Magic: The Gathering contains a primary and secondary market. New products sold by Wizards of the Coast through a distribution network fall in the primary market. The secondary market consists of buying and selling individual trading cards opened from sealed products. It also contains selling sealed products sold outside of distribution networks like out of print booster boxes.
The secondary market of MTG is an unregulated space where buyers and sellers exchange goods. Market behaviors found in regulated markets, such as the Nasdaq stock market, can also exist in MTG’s secondary market. One such economic event that can occur in both markets is known as a market bubble.
Investopedia defines a bubble as “an economic cycle characterized by rapid escalation of asset prices followed by contraction. It is created by a surge in asset prices unwarranted by the fundamentals of the asset and driven by exuberant market behavior.” A recent article by Elvis Picardo highlights the five largest asset bubbles in history. The dotcom bubble of the 1990s occurred in the Nasdaq market. One of the most famous bubbles was Tulipmania. This particular bubble occurred during the 1630s in Holland.
While the dotcom bubble and Tulipmania are well documented, market bubbles in MTG’s history are not as clear. How is a bubble identified in a market containing trading cards? This article explores some possible occurrences of bubbles in the secondary market.
Individual Card Bubbles
In MTG, buyouts of individual cards could lead to a price bubble. This article on buyouts in MTG lists a number of examples. Specifically, the price history of Hexdrinker shows a brief period of rapid escalation in July of 2019 followed by a correction within 90 days.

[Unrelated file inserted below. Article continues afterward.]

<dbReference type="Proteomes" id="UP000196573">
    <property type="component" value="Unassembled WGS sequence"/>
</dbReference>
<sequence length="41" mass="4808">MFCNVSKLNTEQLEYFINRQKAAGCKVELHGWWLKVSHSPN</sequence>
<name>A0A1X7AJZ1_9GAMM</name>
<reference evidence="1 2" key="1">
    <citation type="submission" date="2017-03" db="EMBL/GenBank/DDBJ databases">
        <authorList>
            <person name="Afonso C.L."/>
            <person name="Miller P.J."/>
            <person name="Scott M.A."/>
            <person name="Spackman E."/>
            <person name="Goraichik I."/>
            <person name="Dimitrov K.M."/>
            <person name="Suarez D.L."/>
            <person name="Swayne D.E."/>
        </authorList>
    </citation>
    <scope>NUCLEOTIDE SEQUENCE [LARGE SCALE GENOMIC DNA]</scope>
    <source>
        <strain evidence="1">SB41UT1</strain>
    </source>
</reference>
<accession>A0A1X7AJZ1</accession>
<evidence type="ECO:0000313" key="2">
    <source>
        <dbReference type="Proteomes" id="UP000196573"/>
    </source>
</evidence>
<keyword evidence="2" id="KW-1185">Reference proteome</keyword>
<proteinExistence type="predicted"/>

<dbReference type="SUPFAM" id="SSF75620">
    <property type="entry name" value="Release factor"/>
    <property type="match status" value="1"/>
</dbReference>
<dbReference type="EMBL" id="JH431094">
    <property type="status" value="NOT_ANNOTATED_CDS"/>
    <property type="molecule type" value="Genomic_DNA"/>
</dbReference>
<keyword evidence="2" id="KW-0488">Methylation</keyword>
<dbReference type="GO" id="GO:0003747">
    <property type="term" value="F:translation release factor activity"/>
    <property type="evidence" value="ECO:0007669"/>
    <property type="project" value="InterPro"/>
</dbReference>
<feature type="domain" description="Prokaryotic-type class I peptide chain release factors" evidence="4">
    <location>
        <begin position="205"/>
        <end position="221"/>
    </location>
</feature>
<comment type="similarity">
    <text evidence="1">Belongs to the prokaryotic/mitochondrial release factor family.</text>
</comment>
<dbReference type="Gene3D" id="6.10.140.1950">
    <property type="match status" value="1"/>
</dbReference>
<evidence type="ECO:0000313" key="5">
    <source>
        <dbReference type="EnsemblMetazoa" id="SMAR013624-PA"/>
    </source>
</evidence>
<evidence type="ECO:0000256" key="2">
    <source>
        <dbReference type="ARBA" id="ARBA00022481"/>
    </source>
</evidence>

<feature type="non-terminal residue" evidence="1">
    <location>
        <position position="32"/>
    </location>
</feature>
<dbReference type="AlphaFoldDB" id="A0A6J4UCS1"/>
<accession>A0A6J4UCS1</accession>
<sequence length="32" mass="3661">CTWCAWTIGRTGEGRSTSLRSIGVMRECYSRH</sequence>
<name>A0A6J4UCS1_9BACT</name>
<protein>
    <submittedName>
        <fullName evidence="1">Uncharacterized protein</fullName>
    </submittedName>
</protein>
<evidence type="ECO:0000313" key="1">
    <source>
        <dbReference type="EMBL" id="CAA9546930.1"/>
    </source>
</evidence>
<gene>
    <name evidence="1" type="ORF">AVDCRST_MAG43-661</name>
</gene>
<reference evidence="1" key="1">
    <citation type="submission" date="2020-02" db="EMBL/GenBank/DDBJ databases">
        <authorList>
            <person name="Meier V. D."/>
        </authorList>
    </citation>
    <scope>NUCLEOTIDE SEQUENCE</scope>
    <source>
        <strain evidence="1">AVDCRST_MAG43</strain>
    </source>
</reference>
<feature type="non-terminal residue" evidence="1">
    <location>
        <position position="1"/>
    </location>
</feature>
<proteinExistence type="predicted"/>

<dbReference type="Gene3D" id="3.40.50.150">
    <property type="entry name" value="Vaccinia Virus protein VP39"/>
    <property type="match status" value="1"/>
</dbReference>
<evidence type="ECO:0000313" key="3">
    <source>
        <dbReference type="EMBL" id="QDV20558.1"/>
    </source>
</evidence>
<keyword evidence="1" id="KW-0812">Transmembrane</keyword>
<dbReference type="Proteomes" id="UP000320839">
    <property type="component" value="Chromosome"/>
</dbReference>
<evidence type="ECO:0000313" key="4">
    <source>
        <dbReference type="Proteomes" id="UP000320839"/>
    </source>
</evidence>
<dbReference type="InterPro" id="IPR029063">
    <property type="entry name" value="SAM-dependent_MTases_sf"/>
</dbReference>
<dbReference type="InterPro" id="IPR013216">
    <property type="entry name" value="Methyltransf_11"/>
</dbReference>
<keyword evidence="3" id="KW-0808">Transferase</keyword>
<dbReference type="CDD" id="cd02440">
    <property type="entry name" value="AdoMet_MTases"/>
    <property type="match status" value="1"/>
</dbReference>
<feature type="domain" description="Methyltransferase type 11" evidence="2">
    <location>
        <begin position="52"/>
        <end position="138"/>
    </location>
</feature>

Another card that potentially went through a price bubble is Argivian Archaeologist. This card from the Antiquities set was almost $70 in January, 2018. It saw a price increase that hovered between $120 and $140 by the summer of 2018. Unfortunately, the price fell to about $60 by the end of 2019. Other cards with similar price movements include Gaea's Cradle, Tolarian Academy, Candelabra of Tawnos, Ali From Cairo, and Drop of Honey. All of these cards are featured on MTG's reserved list. Over the course of 2018, there was heightened interest in purchasing cards on MTG’s reserved list. It is possible that reserved list cards experienced a market bubble that began in 2018.
MTG Set Bubbles
Many valuable cards on the reserved list are from MTG’s earliest sets. One such set is Legends, which released in 1994. The price for Legends increased 65% in early 2018 from $9,370 to $15,476. During 2019, the set’s price fell about 22% to around $12,000. By January 31st, 2019, the set had fallen further in value to $9,666.
Antiquities, another set from 1994, dramatically increased 90% from $2,415 to $4,586 in 2018. The price declined about 12% and stabilized around $4,000 during 2019. Antiquities pricing fell further by 17% between October 2019 and January 2020. Similar price patterns can be seen for the Arabian Nights set as well.
Market bubbles can occur over a short or lengthy period of time. It is hard to predict when a bubble may happen and for how long. Buyouts are also hard to see coming. One option to avoid losing money on a potential bubble is not buying cards after they spike in price. While some cards stabilize at a price above pre-buyout levels, this is not guaranteed. Nevertheless, a profit can be made by selling cards at an elevated price. Anyone who owns the cards prior to a price spike can potentially make money. However, there is likely a limited amount of time to make a profit.
*The information in this article is of my own knowledge and opinion. It is meant for informational purposes only. I am not a registered financial professional or trying to act as one.*